Lessons for Communications Pros from the Campaign Trail
By Gene Marbach
A little more than a month to go before we Americans take to the polls to decide who will lead the country for the next four years. Presidential campaigns provide many great lessons for communications pros in terms of what works and what doesn’t. This one is no exception.
Let’s take a look at some of the doings of our politicos:
Sitting on a lead. The polls have President Obama ahead in the race. During the recent United Nations confab, the President was criticized for not scheduling meetings with world leaders. Such “unstructured” events could lead to “off-the-cuff” statements that might result in unwanted negative headlines (it should be noted that during last year’s event, the President had quite a few meetings with world leaders). It appears that Team Obama is playing it safe in choosing where the President makes appearances. Also, given the gaffe-prone nature of the Romney campaign, there is no need to go on the offensive at the moment. However, this could change dramatically with the coming debates.
Increasing the “Likability Factor.” Both candidates have made appearances on the morning shows during which they’ve faced such scintillating journalistic questions pertaining to sleepwear and TV shows (e.g., Mr. Romney was asked which he preferred: Snooki or Honey Boo Boo). While Edward R. Murrow might be spinning in his grave, appearances on such shows serve to humanize the candidate. The “likability factor” can never be underestimated as I’m not sure how much my fellow citizens know about the issues or, for that matter, care about them. They might just vote for the most likable candidate.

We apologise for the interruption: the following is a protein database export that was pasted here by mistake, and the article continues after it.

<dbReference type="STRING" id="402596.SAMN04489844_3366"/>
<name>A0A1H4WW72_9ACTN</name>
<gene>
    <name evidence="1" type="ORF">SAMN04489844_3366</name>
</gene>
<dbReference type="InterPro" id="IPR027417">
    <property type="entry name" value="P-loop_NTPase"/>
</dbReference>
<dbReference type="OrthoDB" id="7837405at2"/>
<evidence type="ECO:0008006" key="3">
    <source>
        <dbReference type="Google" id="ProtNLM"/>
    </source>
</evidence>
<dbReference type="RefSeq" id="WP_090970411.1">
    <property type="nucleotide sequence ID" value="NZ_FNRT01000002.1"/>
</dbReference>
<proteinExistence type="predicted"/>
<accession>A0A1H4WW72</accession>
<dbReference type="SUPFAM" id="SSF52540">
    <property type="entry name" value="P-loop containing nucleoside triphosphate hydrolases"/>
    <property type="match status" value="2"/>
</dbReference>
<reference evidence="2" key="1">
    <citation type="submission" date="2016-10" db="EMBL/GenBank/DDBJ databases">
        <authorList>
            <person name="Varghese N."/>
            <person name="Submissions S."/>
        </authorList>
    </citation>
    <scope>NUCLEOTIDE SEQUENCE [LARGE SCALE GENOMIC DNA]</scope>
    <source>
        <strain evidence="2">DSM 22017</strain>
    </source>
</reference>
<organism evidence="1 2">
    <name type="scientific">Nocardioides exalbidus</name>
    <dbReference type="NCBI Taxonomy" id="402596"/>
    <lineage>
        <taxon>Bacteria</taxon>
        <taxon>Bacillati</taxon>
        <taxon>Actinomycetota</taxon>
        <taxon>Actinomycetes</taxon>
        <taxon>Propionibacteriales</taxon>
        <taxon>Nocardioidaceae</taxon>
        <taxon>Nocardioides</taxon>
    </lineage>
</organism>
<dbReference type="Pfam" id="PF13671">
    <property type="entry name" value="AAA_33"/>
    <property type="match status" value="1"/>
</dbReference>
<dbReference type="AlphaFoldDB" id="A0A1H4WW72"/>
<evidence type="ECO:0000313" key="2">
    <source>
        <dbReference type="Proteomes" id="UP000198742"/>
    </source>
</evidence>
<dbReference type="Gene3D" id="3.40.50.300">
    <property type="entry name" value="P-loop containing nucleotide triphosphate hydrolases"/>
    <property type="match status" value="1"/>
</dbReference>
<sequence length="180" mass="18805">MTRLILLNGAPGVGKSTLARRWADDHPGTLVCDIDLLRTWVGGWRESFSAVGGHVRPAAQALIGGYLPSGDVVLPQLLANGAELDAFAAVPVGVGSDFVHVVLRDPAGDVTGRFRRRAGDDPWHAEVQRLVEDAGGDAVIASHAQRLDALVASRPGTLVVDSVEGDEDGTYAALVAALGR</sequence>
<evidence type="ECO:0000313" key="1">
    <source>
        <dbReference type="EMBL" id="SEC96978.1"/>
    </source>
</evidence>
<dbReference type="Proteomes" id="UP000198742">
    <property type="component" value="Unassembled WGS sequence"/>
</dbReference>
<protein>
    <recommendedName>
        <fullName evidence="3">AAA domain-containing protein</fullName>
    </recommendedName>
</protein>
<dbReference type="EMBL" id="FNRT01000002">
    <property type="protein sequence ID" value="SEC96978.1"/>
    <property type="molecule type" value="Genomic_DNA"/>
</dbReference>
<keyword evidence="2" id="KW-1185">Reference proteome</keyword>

Sloganeering that Captures the Spirit. The Obama campaign appears to have mastered the art of memorable sloganeering, crystallizing their themes with a minimal use of words. “Hope and Change” (the theme of the President’s last run) has given way to “Forward.” Anybody know the theme of the Romney campaign? I don’t. I could look it up but that would be cheating and we run an honest blog here.
Color in the Details. Presidential aspirant Mitt Romney has been criticized for not offering specific details about his policy proposals regarding the economy, taxation, and Medicare, among others. Of course, Team Obama has no problem offering its views on what they believe Mr. Romney will do if elected. The lesson: speak for yourself; don’t let your opposition fill the void with information that may not be correct.
Market You. This one is tied into the previous point. Thus far in the campaign, Mr. Romney has been “demonizing” the President while offering little in the way of evidence as to why he would be a better choice. Demonizing the opposition will only go so far; however, it might not be helpful in persuading the independent voters, who may play a critical part in deciding the outcome of this year’s election.
With time before the elections, it will be interesting to see how this all plays out and what other lessons we can learn.